nep-fdg New Economics Papers
on Financial Development and Growth
Issue of 2013‒05‒19
five papers chosen by
Iulia Igescu
Global Insight, GmbH

  1. Energy Prices and Economic Growth: Theory and Evidence in the Long Run By Ýstemi Berk; Ý. Hakan Yetkiner
  2. Export-Led Growth in Cambodia: An Empirical Study By Tuck Cheong Tang; Chea Ravin
  3. Social Organizations, Violence & Modern Growth By Greif, Avner; Iyigun, Murat
  4. Tax evasion,tax corruption and stochastic growth By Fred Celimene; Gilles Dufrenot; Gisele Mophou; Gaston N'Guerekata
  5. From Tradition to Modernity: Economic Growth in a Small World By Ines Lindner; Holger Strulik

  1. By: Ýstemi Berk (Cologne Graduate School (CGS), Institute of Energy Economics (EWI), University of Cologne); Ý. Hakan Yetkiner (Department of Economics, Izmir University of Economics)
    Abstract: In this paper, we attempt to derive and test the role of energy prices on economic growth. We first developed a two-sector endogenous growth model, based on Rebelo (1991). We modified the model such that consumption goods sector uses energy as an input along with capital. The model allows us to show that the growth rate of energy price has a negative effect on the growth rates of energy use and real GDP, consistent with the finding of van Zon and Yetkiner (2003), who studied a similar model by placing energy as an input in the intermediate goods sector. Following this, derived theoretical relationships between energy prices and economic growth and energy consumption were tested empirically using error-correction based panel cointegration tests and panel Autoregressive Distributed Lag (ARDL) approach. We applied this methodology on annual data of composite energy prices, GDP per capita and energy consumption per capita for fifteen countries for the period between 1978 and 2011. We found significant cointegration between energy prices and real GDP per capita as well as between energy prices and energy consumption per capita. Moreover, long-run elasticity estimates reveal a negative and significant impact of composite energy prices on both GDP per capita and energy consumption per capita.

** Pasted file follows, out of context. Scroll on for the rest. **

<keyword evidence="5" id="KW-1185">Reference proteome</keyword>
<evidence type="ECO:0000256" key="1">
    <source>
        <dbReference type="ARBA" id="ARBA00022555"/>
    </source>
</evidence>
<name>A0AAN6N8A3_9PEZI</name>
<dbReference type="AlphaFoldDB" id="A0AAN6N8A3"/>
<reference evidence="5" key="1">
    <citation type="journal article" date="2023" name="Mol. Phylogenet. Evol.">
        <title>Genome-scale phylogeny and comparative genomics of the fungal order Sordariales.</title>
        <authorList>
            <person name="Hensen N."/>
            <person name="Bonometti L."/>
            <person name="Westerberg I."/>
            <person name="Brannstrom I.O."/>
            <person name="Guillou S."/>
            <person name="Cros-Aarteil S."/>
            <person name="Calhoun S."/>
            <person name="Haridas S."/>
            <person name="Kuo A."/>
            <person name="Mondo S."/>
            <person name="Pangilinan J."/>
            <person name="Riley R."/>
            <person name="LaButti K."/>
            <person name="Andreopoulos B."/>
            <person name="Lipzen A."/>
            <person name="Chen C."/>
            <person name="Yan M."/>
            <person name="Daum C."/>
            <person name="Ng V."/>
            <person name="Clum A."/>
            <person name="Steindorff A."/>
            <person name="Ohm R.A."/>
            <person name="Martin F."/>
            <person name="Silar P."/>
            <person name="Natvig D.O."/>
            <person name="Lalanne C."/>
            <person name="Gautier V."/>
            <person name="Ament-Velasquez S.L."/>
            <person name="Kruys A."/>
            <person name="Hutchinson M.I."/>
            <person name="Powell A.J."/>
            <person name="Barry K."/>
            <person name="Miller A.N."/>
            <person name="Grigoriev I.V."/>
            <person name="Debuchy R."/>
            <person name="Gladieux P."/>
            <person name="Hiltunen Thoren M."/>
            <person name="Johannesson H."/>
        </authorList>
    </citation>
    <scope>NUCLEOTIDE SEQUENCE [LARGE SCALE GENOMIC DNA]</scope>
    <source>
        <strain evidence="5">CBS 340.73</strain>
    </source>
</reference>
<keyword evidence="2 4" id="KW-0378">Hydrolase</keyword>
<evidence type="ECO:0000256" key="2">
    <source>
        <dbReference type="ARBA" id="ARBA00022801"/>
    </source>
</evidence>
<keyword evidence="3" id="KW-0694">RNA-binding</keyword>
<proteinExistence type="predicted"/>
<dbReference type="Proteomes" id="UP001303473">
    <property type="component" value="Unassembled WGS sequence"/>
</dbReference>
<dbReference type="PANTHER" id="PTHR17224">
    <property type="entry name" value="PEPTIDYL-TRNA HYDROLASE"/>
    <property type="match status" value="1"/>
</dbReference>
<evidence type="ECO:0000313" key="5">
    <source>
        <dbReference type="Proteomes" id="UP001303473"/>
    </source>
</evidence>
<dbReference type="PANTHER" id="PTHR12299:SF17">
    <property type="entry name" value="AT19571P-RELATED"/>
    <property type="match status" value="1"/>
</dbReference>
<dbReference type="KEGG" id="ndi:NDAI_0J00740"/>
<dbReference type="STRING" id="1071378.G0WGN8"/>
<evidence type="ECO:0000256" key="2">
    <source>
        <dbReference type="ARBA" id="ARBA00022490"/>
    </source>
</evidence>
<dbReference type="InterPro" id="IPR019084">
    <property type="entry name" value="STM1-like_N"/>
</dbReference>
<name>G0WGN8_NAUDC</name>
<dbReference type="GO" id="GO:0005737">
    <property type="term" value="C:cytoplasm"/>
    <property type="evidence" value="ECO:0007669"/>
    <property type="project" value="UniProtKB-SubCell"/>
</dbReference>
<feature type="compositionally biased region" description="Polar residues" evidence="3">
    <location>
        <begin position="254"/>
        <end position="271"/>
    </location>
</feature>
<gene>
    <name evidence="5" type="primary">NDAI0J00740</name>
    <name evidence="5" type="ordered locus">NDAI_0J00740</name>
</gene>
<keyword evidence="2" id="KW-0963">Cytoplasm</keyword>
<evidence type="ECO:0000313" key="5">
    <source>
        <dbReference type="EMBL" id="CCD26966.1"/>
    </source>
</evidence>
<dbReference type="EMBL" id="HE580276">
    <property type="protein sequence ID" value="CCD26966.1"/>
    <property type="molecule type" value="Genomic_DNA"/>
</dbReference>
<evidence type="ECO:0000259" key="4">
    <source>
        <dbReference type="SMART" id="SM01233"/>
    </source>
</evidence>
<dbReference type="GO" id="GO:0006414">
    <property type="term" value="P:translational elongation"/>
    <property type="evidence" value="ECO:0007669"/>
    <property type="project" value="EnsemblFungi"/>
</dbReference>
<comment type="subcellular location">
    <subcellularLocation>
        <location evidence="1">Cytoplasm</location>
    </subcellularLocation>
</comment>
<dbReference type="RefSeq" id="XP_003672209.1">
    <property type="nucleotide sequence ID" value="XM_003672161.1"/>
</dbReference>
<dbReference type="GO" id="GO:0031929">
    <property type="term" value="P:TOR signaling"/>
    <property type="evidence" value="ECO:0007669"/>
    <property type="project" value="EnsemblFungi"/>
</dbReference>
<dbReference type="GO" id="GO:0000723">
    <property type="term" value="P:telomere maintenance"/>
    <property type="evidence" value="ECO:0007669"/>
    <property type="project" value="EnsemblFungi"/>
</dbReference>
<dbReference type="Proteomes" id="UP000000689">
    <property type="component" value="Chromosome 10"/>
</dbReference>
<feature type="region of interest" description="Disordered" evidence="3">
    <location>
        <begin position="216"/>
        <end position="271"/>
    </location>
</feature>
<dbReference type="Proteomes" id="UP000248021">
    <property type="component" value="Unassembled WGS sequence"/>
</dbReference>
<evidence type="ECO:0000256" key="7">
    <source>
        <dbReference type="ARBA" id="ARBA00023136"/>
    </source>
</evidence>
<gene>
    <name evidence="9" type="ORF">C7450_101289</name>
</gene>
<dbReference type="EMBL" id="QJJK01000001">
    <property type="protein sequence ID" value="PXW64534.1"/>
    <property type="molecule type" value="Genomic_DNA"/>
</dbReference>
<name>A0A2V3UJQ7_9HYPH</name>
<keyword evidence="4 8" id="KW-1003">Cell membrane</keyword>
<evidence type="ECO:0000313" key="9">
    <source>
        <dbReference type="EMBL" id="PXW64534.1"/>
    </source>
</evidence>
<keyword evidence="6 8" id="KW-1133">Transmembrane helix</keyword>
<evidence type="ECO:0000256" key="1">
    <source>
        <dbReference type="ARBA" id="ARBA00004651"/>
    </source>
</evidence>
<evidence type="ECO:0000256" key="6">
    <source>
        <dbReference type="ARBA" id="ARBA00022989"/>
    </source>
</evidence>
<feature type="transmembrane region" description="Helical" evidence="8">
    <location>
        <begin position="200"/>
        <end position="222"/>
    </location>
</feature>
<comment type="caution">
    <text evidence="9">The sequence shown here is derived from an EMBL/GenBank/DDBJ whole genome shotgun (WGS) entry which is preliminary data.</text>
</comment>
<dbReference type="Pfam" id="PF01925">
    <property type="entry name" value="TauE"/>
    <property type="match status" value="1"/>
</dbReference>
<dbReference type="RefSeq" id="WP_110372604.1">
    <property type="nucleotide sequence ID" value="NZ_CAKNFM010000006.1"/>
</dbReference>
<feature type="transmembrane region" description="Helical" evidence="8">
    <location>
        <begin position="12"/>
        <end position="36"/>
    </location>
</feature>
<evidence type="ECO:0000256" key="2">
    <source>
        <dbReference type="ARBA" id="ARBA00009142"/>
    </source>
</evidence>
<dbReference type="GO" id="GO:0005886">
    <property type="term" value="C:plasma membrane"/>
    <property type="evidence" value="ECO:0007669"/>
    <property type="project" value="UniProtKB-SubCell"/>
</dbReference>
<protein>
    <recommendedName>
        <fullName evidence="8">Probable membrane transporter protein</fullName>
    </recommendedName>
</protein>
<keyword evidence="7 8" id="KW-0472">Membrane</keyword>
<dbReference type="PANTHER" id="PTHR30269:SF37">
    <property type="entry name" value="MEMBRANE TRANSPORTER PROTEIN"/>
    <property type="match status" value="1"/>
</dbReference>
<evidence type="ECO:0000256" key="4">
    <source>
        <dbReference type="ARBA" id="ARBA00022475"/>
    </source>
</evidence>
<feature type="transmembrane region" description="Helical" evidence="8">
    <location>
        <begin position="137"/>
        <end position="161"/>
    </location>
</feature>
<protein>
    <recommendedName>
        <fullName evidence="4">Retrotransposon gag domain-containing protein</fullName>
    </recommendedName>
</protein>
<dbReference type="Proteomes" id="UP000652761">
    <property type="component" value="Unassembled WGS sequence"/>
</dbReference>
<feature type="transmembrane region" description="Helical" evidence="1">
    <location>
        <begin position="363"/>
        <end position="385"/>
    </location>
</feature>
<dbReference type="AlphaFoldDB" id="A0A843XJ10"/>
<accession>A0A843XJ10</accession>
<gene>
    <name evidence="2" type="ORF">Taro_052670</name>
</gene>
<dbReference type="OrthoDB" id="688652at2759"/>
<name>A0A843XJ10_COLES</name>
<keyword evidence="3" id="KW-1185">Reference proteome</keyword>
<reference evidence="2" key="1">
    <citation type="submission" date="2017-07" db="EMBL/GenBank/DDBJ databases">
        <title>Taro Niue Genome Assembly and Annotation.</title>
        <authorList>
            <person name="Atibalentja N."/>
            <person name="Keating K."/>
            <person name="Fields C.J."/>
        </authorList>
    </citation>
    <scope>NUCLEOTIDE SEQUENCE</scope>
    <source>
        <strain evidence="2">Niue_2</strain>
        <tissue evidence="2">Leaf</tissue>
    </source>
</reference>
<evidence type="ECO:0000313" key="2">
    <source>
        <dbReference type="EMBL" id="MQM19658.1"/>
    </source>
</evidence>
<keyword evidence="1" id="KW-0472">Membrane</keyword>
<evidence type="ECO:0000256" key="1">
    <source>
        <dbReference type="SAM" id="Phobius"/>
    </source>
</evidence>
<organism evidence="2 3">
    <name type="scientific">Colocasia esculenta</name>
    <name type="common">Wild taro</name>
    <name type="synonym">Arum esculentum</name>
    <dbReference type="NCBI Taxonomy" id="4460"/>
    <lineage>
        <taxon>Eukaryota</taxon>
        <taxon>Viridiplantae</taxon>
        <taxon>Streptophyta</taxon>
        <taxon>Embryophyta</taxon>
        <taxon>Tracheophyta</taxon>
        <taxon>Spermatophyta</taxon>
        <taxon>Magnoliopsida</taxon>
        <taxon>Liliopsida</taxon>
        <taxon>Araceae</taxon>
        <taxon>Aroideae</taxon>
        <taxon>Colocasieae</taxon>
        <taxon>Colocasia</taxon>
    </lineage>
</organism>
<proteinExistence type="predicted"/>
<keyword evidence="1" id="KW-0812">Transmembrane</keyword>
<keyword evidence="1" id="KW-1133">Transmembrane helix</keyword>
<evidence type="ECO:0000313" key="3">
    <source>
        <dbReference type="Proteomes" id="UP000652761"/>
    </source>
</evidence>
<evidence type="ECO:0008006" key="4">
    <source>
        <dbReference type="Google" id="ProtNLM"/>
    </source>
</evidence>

Keywords: Two-sector model, energy price, endogenous growth, panel cointegration, panel ARDL
    JEL: O4 Q3 C3
    Date: 2013–04
  2. By: Tuck Cheong Tang; Chea Ravin
    Abstract: The study examines the export-led growth (ELG) hypothesis for Cambodia. The sample covers annual observations between 1972 and 2008. The Granger's non-causality tests support ELG as well as the growth-led exports. Also, there is causality from imports growth to exports growth. The study also presents the results of impulse response functions and variance decomposition. Some policy implications are viewed in the study.
    Keywords: Cambodia; Exports; Imports; Growth
    JEL: E2 F4
    Date: 2013–05
  3. By: Greif, Avner (Stanford University); Iyigun, Murat (University of Colorado, Boulder)
    Abstract: Although social institutions permeate the world in which we live, they are all but absent from our analyses of economic growth and development. This paper argues the need to mitigate this omission by demonstrating the importance of social institutions for growth and development.